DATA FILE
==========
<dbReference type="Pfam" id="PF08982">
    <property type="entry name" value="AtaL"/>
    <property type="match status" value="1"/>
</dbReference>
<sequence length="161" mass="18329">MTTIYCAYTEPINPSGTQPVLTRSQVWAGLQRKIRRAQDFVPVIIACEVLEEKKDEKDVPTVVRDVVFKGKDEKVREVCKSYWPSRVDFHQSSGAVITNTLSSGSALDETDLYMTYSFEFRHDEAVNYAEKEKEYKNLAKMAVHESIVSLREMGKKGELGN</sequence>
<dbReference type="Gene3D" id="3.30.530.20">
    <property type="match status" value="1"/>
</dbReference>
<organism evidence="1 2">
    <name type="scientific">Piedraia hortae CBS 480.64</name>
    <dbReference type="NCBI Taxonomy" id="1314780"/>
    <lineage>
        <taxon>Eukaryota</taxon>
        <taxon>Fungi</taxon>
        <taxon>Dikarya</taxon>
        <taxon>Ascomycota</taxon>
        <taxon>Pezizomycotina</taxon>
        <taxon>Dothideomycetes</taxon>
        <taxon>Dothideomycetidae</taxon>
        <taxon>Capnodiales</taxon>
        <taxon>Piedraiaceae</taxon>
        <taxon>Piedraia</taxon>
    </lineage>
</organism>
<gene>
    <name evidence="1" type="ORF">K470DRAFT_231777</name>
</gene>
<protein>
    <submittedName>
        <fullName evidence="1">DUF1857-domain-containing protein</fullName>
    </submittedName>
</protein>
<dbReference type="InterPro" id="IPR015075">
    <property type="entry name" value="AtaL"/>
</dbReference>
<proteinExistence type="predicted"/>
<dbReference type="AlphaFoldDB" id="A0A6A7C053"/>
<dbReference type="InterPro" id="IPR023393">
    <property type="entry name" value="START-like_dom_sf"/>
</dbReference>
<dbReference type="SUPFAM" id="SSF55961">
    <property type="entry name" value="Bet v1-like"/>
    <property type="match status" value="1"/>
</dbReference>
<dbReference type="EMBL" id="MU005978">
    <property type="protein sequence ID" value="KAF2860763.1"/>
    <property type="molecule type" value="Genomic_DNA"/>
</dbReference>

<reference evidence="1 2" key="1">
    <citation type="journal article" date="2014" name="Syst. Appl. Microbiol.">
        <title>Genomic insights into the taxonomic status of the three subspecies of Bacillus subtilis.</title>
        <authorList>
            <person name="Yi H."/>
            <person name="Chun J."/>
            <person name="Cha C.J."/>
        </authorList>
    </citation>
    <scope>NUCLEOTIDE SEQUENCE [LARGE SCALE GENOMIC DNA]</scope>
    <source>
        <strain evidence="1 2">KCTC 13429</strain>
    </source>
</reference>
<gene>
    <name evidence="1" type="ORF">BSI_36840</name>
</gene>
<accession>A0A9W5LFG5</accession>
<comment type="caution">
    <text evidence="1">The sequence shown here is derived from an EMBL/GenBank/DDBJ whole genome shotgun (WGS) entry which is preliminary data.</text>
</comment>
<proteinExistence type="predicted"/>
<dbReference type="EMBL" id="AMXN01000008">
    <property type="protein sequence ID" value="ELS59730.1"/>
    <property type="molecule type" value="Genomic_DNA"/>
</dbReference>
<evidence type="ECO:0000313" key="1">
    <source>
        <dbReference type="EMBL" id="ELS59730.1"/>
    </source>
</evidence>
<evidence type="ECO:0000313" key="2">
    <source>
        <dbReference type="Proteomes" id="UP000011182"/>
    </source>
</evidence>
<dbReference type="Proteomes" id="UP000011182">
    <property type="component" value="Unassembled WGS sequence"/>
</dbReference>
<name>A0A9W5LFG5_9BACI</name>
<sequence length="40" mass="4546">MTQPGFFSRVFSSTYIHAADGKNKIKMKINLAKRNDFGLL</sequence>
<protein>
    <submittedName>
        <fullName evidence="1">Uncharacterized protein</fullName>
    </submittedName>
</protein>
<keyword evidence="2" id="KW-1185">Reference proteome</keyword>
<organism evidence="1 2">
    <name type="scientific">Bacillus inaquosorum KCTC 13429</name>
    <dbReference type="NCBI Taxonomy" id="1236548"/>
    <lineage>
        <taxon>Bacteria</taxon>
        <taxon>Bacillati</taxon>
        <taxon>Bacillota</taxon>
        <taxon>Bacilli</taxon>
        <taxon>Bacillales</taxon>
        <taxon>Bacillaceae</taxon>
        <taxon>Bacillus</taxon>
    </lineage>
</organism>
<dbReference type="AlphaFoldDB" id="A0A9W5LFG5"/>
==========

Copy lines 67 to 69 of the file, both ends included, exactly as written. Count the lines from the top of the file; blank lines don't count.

<comment type="caution">
    <text evidence="1">The sequence shown here is derived from an EMBL/GenBank/DDBJ whole genome shotgun (WGS) entry which is preliminary data.</text>
</comment>